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Longitudinal associations between infant movement behaviours and development

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journal contribution
posted on 01.12.2022, 00:00 authored by Valerie Carson, Z Zhang, M Predy, L Pritchard, Kylie HeskethKylie Hesketh
Abstract
Background
This study aimed to address methodological limitations of the evidence that informed national and international movement behaviour guidelines for the early years. Specifically, the primary objective was to examine the longitudinal associations of infant physical activity (i.e., tummy time) and sedentary behaviour (i.e., back time, screen time, reading time, restrained time) with gross motor development. Secondary and tertiary objectives were to examine longitudinal associations of: (1) infant physical activity and sedentary behaviour with communication, fine motor, personal-social, and problem solving development, and (2) sleep time with primary and secondary outcomes.

Methods
Participants were 411 parents and their infants from the Early Movers project in Edmonton, Canada. Physical activity, sedentary behaviour, and sleep were measured with a parental questionnaire and the Ages & Stages Questionnaire (ASQ-3) developmental screening tool was administered at 2, 4, and 6 months. Parents reported the dates six major gross motor milestones (i.e., independent sitting, crawling, assisted standing, assisted walking, independent standing, independent walking) were acquired in the first 18 months of life according to World Health Organization criteria. In a subsample (n = 125), gross motor development was assessed using the Alberta Infant Motor Scale (AIMS) at 6 months.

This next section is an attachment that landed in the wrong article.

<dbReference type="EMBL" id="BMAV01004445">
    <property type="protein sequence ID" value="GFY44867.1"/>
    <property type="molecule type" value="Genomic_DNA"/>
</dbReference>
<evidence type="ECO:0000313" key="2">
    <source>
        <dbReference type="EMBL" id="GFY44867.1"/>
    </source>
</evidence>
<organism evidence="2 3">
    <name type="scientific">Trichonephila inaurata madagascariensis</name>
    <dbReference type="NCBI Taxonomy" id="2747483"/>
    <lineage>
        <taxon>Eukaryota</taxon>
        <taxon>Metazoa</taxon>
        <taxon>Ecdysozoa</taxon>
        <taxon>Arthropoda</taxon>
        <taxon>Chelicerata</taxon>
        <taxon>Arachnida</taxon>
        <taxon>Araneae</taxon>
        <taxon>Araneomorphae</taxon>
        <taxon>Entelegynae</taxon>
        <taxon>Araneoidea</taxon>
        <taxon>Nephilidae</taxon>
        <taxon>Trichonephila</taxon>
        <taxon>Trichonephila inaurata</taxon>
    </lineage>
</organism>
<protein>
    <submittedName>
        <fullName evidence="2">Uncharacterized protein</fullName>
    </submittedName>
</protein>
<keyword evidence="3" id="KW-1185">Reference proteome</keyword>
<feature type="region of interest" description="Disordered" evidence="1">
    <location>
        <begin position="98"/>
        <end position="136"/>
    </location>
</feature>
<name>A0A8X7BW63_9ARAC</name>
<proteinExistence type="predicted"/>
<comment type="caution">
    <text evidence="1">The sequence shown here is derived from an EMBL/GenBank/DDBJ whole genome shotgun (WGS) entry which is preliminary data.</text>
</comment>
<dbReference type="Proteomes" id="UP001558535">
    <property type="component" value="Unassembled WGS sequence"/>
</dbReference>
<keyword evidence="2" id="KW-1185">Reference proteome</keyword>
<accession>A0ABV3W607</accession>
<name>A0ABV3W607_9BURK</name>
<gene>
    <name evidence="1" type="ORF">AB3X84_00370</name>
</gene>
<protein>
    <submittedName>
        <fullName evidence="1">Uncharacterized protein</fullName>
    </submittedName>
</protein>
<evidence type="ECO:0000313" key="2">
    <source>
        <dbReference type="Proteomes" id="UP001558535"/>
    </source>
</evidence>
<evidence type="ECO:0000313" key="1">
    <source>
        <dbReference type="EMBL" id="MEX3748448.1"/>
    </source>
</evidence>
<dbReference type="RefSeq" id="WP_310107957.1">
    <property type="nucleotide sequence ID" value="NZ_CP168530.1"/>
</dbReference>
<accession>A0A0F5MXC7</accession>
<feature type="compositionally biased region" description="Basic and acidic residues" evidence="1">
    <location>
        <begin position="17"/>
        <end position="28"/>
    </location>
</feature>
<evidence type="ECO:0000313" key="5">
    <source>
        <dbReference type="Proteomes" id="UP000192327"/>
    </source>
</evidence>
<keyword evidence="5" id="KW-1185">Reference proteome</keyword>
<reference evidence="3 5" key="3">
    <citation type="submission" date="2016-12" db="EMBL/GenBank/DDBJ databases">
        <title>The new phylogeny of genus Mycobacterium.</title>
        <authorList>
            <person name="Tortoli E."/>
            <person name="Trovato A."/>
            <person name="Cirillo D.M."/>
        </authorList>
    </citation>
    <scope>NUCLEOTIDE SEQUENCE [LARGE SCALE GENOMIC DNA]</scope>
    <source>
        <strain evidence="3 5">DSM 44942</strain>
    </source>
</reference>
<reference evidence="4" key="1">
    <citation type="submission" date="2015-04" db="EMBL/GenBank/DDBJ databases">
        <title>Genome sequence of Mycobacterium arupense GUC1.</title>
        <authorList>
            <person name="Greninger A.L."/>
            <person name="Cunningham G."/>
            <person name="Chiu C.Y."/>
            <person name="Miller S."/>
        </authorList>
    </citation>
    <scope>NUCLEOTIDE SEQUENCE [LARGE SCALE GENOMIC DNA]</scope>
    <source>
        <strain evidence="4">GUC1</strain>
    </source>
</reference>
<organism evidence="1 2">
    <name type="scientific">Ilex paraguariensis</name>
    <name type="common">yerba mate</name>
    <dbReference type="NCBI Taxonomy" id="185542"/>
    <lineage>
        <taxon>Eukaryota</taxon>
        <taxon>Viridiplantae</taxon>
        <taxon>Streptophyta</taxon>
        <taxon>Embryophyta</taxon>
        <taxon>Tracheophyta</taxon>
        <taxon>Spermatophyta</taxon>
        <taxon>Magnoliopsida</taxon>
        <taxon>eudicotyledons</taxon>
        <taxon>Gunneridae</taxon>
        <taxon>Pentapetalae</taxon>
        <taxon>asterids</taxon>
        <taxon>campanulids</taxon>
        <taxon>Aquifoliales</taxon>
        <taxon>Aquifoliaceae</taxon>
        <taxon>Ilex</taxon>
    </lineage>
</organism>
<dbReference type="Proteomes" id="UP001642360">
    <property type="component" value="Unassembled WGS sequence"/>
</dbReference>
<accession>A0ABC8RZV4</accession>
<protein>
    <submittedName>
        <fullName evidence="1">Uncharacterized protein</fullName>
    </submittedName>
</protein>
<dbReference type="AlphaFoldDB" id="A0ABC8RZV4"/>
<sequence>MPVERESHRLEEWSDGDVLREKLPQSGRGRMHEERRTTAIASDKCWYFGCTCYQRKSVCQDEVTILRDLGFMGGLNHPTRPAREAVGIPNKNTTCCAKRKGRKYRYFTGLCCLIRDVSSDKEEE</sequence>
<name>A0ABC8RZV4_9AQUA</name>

Results
Higher tummy time across time points was significantly associated with higher ASQ-3 gross motor and personal-social development scores over time, higher total AIMS scores at 6 months, and earlier acquisition of all gross motor milestones. Higher reading time across time points was significantly associated with higher ASQ-3 fine motor, gross motor, personal-social, and total development scores over time. In contrast, higher back time across time points was significantly associated with lower total AIMS scores at 6 months and the later acquisition of assisted standing, assisted walking, and independent walking. Similarly, higher restrained time across time points was significantly associated with a later acquisition of supported walking.

Conclusions
Tummy time was consistently longitudinally associated with more advanced gross motor development and reading with more advanced total development. Whereas, some detrimental associations were observed for back and restrained time. Findings support the promotion of tummy time and certain sedentary behaviours (i.e., reading) in young infants to enhance overall development.

History

Journal

International Journal of Behavioral Nutrition and Physical Activity

Volume

19

Issue

1

Article number

ARTN 10

Publisher

BMC

Location

England

ISSN

1479-5868

eISSN

1479-5868

Language

English

Publication classification

C1 Refereed article in a scholarly journal